Opinion

THE PODIUM | Let patients share in the savings on pricey prescription drugs

Author: Sharon O'Hara - May 17, 2018 - Updated: May 17, 2018

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Sharon O’Hara

With the gavel having fallen on the 2018 legislative session, Colorado lawmakers were once again unable to reach consensus on an effective plan for tackling the issue of high prescription drug costs. With patients spending more in out-of-pocket health care costs than ever before, let’s hope leaders on both sides of the aisle will place a renewed focus on the true sources of the problem and find meaningful solutions for patients.

As we saw this year, providing real relief to patients is a complicated task that doesn’t lend itself to snap political solutions.

At the Chronic Care Collaborative, we advocate for the one in four Coloradans living with at least one chronic disease, and are dedicated to fighting for the challenges these men, women and children face on daily basis. Access to treatment and the out-of-pocket costs for their health care needs, especially the medications essential to manage or treat their condition, are top of the list for the chronic disease community.

A positive step forward this year is the Patient Drug Cost Savings Act (HB 1284) that earned bipartisan support and was signed into law in April. The new law should provide meaningful savings for patients by allowing Colorado pharmacists to discuss cheaper options in paying for their medications, including not using their insurance at all. Today, pharmacists are often prohibited by their Pharmacy Benefit Manager (PBM) contracts from sharing this cost-saving information with patients. By allowing pharmacists to provide more accurate information to consumers, prescriptions could become more affordable to consumers.

Key to passing this bill, and to even greater progress next year, is providing legislators with the facts they need about the prescription drug supply chain — facts that often get lost in the emotion of legislative debate.

The actual price a patient pays at the pharmacy is determined by a lot of factors, including pharmaceutical manufacturers, PBMs, wholesalers, distributors, hospitals, pharmacies, and health insurance companies.

PBMs negotiate with drug makers on behalf of insurers to determine if a prescription drug is covered and how much it will cost. They secure substantial rebates and discounts on brand-name pharmaceuticals. But, as chronic disease patients in Colorado have learned to their surprise and frustration, PBMs often keep the savings for themselves and their insurer clients. If lawmakers want to make drugs more affordable, they must ensure these savings are passed along to patients.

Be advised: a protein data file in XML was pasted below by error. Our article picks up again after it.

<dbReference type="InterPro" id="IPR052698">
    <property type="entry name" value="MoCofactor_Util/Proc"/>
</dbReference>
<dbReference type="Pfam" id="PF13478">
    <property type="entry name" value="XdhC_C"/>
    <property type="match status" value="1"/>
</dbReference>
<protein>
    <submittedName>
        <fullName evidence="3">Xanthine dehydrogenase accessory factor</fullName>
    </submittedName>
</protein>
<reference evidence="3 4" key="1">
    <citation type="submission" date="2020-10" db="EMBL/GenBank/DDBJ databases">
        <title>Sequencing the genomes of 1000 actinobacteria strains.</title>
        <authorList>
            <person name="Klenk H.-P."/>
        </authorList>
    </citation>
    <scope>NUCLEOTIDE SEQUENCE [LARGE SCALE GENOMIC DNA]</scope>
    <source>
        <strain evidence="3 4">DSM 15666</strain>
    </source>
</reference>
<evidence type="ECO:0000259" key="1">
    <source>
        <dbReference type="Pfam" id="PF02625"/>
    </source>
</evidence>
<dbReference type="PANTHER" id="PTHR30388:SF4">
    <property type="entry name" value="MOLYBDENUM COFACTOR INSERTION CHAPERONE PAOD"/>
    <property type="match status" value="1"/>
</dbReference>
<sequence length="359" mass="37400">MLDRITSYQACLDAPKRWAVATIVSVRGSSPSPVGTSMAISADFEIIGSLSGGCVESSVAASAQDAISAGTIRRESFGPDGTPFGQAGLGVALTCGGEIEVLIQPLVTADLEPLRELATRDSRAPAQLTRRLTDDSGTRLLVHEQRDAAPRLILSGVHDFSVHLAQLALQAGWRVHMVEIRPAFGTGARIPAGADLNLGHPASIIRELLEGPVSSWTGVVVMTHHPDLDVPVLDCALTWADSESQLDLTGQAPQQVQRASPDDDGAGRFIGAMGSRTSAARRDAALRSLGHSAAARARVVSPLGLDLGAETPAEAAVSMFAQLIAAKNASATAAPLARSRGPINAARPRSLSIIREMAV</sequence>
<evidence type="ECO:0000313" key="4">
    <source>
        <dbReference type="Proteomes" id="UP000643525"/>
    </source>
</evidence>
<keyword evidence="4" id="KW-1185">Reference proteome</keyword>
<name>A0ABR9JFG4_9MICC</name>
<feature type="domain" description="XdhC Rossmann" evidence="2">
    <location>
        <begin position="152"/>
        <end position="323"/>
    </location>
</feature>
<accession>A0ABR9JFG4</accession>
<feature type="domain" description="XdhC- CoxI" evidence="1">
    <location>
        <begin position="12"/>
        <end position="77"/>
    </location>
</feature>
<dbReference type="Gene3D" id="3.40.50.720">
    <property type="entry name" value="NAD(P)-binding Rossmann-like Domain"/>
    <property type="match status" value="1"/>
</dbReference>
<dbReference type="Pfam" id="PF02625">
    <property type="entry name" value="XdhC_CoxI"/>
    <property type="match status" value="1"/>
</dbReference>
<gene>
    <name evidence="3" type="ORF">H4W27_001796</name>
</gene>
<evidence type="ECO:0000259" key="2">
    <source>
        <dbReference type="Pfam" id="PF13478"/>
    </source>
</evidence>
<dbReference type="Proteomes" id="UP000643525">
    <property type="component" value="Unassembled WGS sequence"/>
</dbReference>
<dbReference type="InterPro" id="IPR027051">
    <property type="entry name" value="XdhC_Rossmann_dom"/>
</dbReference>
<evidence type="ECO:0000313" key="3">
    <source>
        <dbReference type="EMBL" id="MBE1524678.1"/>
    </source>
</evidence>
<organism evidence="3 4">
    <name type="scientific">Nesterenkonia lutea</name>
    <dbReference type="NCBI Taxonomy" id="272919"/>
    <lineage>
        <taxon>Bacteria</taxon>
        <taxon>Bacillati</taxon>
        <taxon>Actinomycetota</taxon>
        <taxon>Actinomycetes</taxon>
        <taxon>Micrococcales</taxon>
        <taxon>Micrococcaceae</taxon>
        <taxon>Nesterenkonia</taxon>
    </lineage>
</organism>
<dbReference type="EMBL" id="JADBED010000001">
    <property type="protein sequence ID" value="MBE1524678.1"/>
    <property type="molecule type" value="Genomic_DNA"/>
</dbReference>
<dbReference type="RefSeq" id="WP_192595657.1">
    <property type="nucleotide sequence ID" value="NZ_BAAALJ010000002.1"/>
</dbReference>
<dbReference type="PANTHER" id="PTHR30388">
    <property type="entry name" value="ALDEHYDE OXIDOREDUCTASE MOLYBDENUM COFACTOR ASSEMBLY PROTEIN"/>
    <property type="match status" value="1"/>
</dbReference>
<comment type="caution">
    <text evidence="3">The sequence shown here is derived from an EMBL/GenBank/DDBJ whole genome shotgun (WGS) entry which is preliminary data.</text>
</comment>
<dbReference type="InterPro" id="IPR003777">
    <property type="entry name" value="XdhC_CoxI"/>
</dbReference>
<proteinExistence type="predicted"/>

According to the PBM Express Scripts, drug expenditures only rose by 1.5 percent between the first half of 2016 and midyear 2017. However for patients, because of the opaque supply chain and insurance plan designs with increasing high deductibles and co-insurance, the out-of-pocket prescription cost for patients continue to rise at unaffordable rates.

When we share these basic facts with chronic disease patients, or Colorado lawmakers, they’re shocked to learn that drugs are heavily discounted – but that those discounts aren’t being passed along to patients as they should be.

For instance, if a certain insulin lists for $400, a patient who hasn’t met her deductible could be on the hook for the full amount. If her insurer’s PBM secured a discount of 50 percent, the insurance company would pocket $200 from the transaction — even though the patient paid the entire list price.

We applaud our legislators for focusing on the urgent issue of medication affordability and are grateful for the success we saw this session. As they continue this debate, it’s vital that they focus on all parts of the supply chain and look for solutions that will actually reduce out-of-pocket costs for patients. This is critical if Colorado wants to launch an even more effort to lower the cost of prescription medicines.

Sharon O'Hara

Sharon O'Hara

Sharon O’Hara is executive director of the Chronic Care Collaborative (CCC), which is made up of 35 different voluntary health organizations representing a wide range of chronic diseases.